Home Commentary and Analysis Members of Congress Who Fail to Meet Required Goals Should Lose Their Jobs
Members of Congress Who Fail to Meet Required Goals Should Lose Their Jobs

Members of Congress Who Fail to Meet Required Goals Should Lose Their Jobs

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Note: The opinions and comments stated in the following article, and views expressed by any contributor to In Homeland Security, do not represent the views of American Military University, American Public University System, its management or employees.

By James Lint
Senior Editor for
 InCyberDefense and Contributor, In Homeland Security

If you do not meet company goals in your annual job evaluation, you will not get that expected pay raise. Similarly, if you are a service member, you also have to meet certain standards in either a Non-Commissioned Officer Evaluation Report (NCOER) or an Officer Evaluation Report (OER). In both cases, exceeding standard performance is expected.

Federal government contractors must also meet standards outlined in their government contracts. Contractors that do not meet those requirements could lose money, future contracts and even their businesses. Also, a company that fails to meet the standards in its government contract might be charged with fraud.

In business, each division must adhere to the goals and standards of the company. That is how an organization succeeds.

Job Performance Standards Don’t Seem to Count in Congress

Meeting standards matters for success in business and life. Congress, however, is an exception.

The federal government operates on a fiscal year that begins on October 1 and ends the following September 30. Every President submits an annual budget request in February, according to Title III of the Congressional Budget Act. That calendar allows newly elected members of Congress to participate in the budget process their first year in office.

congress budget

Source: House Budget Committee

The House is expected to complete action on an annual appropriation bill by the following June 30. Sadly, year after year, Congress fails to meet its own standards.

More Motivation Is Necessary for Congress to Meet Its Own Standards

Members of Congress often pay no penalty for ignoring their own standards and requirements. Americans, however, continue to re-elect their Representatives and Senators, even when those members of Congress do not perform successfully in Washington.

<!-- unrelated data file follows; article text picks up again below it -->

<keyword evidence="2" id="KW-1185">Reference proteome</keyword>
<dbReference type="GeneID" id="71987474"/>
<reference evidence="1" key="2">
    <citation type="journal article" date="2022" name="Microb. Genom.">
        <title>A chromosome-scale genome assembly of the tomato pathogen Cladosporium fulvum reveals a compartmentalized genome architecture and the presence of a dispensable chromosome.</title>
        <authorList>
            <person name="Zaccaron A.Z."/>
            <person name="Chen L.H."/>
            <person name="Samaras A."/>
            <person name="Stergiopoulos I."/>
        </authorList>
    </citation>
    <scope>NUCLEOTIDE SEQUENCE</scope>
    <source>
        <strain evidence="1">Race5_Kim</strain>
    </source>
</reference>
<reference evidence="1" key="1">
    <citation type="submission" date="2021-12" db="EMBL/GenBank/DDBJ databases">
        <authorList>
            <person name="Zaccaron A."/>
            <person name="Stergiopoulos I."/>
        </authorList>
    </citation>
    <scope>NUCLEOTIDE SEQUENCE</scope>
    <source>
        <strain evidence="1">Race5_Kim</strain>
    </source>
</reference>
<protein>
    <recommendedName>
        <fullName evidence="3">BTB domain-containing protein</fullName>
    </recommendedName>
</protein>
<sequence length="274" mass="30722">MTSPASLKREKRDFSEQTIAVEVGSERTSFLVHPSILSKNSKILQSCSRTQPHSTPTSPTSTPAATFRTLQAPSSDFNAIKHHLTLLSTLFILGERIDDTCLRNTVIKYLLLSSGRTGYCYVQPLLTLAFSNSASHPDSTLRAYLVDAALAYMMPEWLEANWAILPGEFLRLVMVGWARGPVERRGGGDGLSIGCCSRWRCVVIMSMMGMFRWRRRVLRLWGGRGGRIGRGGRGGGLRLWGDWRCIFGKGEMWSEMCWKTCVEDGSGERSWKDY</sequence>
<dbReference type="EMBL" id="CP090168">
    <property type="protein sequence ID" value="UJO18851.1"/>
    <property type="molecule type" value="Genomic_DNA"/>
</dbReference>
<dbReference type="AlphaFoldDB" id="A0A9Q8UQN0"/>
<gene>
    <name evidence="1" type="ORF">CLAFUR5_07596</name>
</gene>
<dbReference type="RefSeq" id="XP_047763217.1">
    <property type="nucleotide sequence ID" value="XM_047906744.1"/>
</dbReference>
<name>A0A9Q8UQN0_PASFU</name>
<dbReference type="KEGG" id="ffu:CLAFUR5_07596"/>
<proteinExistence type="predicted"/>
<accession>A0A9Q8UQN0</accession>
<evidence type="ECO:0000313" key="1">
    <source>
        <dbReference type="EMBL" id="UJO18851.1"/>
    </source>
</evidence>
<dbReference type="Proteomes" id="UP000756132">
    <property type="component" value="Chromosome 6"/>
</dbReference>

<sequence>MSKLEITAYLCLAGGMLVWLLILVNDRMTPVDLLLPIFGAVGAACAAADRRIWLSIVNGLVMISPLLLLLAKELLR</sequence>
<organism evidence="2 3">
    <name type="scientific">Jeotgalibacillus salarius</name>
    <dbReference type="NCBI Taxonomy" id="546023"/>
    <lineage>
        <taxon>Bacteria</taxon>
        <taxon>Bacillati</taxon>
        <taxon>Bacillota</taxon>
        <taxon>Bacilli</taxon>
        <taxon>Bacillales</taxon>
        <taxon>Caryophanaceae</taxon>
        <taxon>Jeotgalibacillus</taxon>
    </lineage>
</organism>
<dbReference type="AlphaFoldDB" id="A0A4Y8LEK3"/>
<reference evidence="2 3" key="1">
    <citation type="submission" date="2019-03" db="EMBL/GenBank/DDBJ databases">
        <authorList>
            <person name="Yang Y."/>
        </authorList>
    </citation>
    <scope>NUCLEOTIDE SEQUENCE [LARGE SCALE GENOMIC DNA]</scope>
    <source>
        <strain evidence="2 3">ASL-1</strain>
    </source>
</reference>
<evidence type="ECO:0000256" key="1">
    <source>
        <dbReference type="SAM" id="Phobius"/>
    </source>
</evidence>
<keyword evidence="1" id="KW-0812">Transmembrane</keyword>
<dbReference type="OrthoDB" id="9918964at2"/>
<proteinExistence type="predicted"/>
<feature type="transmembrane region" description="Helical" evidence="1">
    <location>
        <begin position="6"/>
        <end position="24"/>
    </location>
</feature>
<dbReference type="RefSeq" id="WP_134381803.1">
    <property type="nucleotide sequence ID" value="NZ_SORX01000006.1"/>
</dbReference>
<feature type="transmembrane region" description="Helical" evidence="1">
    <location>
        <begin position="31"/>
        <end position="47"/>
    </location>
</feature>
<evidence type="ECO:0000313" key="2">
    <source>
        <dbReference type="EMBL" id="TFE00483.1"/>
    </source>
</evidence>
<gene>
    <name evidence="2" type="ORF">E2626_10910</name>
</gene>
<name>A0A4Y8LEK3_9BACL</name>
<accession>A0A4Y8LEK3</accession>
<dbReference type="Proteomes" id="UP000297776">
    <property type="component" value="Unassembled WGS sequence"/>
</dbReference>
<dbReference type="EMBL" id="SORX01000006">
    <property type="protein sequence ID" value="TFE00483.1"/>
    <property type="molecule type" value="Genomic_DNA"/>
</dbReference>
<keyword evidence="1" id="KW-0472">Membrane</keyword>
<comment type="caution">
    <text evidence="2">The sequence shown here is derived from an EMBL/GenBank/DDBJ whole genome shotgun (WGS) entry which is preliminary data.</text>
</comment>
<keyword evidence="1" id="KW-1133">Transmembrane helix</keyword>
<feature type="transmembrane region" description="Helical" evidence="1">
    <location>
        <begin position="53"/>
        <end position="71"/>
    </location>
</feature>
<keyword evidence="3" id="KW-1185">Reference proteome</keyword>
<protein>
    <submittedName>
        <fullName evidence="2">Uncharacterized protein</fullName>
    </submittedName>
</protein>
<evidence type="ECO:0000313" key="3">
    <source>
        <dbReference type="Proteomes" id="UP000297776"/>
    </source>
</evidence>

Jessie Bur, writing in Federal Times, says, “Congress has been so unmotivated to pass on-time appropriations that, in the past 40 years, only four annual appropriations have been passed without the involvement of a continuing resolution first, according to Heather Krause, director of strategic issues at the Government Accountability Office.”

CEOs Are Held to Job Performance Standards, So Why Not Members of Congress?

In business, company owners and shareholders hold their leadership responsible for meeting goals. When toymaker Mattel’s global sales fell seven percent in 2014, CEO Bryan Stockton was terminated. When McDonald’s sales dipped dramatically in 2015, CEO Don Thompson retired after 25 years at the company. Standards do matter.

You have the right to fire those in Congress who do not meet their goals or standards. That is called voting. I hope to see you at the polls in November.

About the Author

James R. Lint recently retired as the (GG-15) civilian director for intelligence and security, G2, U.S. Army Communications Electronics Command. James has been involved in cyberespionage events from just after the turn of the century in Korea supporting 1st Signal Brigade to the DHS Office of Intelligence and Analysis as the first government cyber intelligence analyst. He has 38 years of experience in military intelligence with the U.S. Marine Corps, U.S. Army, government contracting and civil service.

Additionally, James started the Lint Center for National Security Studies, a nonprofit charity that recently awarded its 49th scholarship for national security students and professionals. James was also elected as the 2015 national vice president for the Military Intelligence Corps Association. He has also served in the Department of Energy’s S&S Security Office after his active military career in the Marine Corps for seven years and 14 years in the Army. His military assignments include South Korea, Germany and Cuba, in addition to numerous CONUS locations. In 2017, he was appointed to the position of Adjutant for The American Legion, China Post 1. James has authored a book published in 2013, “Leadership and Management Lessons Learned,” a book published in 2016 “8 Eyes on Korea, A Travel Perspective of Seoul, Korea,” and a new book in 2017 Secrets to Getting a Federal Government Job.”

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